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Scientists plan DNA search for the origins of the Irish people

February 16, 2011

By Staff Reporter

By Andrew Bushe

DUBLIN — Roots research to discover for the first time just who the Irish are and where they came from over thousands of years has been proposed as a millennium project by a group of scientists from north and south of the border.

Using DNA sampling from around the country the project, which is being coordinated by the Royal Irish Academy, would analyze the genetics of the modern Irish and compare the results with samples from arch’ological skeletons and existing European DNA databases.

Humans are first thought to have arrived in Ireland about 9,000 years ago, after the last ice age. There are a lot of assumptions about where they came from but the new research would provide the first scientific proof of the origin of our ancestors.

The Academy has applied for a £100,000 grant from the government’s millennium fund and hopes to raise matching funds of at least as much again.

The scientists involved are from Trinity College, UCD, UCC, Queen’s University in Belfast and the National Museum.

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"Ireland is a very recently populated island," said Dr. Dan Bradley, lecturer in genetics at Trinity College, Dublin. "The lifespan of humans in the country is very short compared to where humans started in Africa, over 200,000 years ago, and in other parts of Europe, primarily southern Europe which wasn’t depopulated by the ice age.

"What is proposed will help ask questions about relationships and origins at a much more detailed level. The hope would be that it would clarify aspects of Irish pre-history that are still unknown.

"Obviously, a group of people from the west of Ireland look slightly different from a group from East Anglia, but what genetics can do is open up a vast reservoir variation that is beneath the surface and can’t be seen visibly."

He said the project would involve taking samples from more than 1,000 people and comparing them with DNA databases in other countries.

Professor Michael Baillie of the pal’oecology department in Queen’s University, Belfast, said that he had a particular "catastrophic" interest in the project as an arch’ologist.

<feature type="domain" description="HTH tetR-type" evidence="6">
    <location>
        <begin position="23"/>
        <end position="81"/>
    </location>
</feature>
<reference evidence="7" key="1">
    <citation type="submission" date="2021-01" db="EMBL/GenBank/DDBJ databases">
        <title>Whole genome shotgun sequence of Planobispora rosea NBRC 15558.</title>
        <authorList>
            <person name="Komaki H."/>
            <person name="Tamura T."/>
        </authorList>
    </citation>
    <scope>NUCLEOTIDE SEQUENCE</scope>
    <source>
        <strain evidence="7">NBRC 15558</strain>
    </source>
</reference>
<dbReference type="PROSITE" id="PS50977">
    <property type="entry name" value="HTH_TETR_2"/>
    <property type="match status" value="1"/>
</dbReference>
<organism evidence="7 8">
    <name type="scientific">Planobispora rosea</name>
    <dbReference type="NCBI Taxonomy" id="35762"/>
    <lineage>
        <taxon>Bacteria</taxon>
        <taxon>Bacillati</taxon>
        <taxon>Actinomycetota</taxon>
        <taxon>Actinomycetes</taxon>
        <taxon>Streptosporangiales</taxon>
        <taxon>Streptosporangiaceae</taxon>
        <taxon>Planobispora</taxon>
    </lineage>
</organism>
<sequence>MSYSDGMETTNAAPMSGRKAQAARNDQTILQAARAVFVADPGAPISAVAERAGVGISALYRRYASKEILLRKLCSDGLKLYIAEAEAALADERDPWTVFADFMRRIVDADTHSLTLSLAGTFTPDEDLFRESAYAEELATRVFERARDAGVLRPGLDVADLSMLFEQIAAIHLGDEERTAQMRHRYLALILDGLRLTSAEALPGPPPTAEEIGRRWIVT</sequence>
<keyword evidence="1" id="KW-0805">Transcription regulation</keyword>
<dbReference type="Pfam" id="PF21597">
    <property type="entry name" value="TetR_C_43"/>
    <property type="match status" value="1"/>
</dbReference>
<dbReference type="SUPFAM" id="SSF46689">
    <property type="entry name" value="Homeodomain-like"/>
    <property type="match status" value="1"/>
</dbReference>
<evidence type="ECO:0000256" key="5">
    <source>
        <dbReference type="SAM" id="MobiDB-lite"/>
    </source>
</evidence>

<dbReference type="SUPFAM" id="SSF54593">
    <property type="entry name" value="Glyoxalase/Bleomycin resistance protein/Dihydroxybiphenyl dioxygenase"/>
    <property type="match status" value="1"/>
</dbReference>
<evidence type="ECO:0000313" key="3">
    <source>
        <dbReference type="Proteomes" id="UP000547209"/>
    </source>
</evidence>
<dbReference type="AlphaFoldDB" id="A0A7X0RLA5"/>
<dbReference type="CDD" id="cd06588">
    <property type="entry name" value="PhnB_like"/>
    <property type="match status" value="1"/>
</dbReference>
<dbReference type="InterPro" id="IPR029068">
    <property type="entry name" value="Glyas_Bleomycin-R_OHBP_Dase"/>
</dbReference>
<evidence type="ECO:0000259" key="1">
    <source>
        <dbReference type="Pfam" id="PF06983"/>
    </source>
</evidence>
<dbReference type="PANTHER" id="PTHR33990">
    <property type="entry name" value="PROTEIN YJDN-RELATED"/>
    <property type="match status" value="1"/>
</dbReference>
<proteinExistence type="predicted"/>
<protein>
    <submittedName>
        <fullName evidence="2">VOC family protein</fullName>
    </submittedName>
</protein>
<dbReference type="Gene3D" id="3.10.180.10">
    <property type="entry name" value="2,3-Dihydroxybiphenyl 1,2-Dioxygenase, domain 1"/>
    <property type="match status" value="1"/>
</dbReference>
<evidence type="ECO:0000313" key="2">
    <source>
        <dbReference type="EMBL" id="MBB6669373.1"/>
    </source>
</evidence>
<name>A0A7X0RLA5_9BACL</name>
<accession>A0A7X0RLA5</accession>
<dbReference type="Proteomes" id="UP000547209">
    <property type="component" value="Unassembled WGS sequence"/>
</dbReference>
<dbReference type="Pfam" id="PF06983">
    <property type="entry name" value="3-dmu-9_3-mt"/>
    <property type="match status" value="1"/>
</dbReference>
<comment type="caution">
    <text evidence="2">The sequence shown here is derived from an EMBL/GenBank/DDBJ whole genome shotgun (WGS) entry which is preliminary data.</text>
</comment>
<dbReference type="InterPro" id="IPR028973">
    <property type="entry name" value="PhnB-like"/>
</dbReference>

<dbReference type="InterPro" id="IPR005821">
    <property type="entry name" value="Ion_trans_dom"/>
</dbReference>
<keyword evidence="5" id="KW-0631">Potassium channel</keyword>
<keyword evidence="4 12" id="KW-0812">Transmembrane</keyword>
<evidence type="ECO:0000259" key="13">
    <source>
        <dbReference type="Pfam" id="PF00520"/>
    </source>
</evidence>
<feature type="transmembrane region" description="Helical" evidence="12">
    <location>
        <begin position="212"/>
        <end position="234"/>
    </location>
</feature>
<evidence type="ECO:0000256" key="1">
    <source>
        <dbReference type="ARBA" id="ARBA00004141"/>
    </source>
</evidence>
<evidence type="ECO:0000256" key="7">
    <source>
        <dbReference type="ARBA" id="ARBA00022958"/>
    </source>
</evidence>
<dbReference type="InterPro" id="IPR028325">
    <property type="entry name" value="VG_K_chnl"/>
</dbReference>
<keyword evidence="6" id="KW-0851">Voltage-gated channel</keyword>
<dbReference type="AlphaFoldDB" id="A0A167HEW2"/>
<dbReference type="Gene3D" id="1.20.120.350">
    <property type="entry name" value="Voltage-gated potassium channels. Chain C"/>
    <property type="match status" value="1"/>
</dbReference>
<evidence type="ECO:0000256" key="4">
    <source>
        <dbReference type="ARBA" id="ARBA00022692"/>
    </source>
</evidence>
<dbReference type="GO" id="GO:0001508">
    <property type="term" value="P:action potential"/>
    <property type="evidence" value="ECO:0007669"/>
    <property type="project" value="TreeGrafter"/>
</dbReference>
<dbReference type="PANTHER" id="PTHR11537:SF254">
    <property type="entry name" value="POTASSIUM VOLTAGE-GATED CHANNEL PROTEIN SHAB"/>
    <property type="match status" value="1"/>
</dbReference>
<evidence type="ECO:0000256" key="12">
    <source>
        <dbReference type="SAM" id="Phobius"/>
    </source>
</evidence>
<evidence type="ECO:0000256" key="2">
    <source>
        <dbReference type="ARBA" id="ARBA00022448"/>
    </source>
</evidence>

"My feeling is that the arch’ological evidence doesn’t preclude the island having been wiped clean a few times by disease or famine or whatever and being completely repopulated in pre-history," he said.

"Whereas the conventional wisdom is that basically the same population was always here and a few ideas flowed back and forward.

"I would be interested to see what genetic evidence is available from ancient skeletons in trying to elaborate on the story of the Irish. Obviously, you don’t get the answers you expect from research like this.

"Modern humans appear in the records very clearly from about 40,000 years ago, but when you actually do the genetics of the common ancestor you come out with this creature called African Eve whose dating estimates are 200,000 to 250,000 years ago.

"Early bone is hard to find and there is relatively little skeletal material until you get to the early Christian period."

Bradley said DNA testing on very old bones can be done. His laboratory had already got DNA samples from 1,000-year-old Viking cattle bones found on the Wood Quay site in Dublin.

"We have also typed some extinct cattle from Britain which went back quite a few thousand years — I think the oldest was 12,000 years. The technology is there if we get the bones."

The problem with finding human bones as far back to the Neolithic period is that many burials at that time involved cremation.

More modern genetic influences would obviously include invasions, plantations and settlements by groups like the Celts, Vikings, Normans and English, but Bradley said it was possible the island would have become populated to a reasonable density for the first time in the Neolithic period at about 4000 BC.

He said that once the original founder population had been established, the genetic impact of later incoming groups may not be as great as their obvious cultural impact.

The project would aim to answer questions about where the original "mother" population came from in prehistory migrations. "There are resonances of France and Spain in very early great stone monuments here, but stones don’t speak," Bradley said.

"With a project like this you have to be very careful not to talk about any idea of purity. Who knows, we all probably have a touch of planter, Norman, Norseman, Celt and Neolithic in us."

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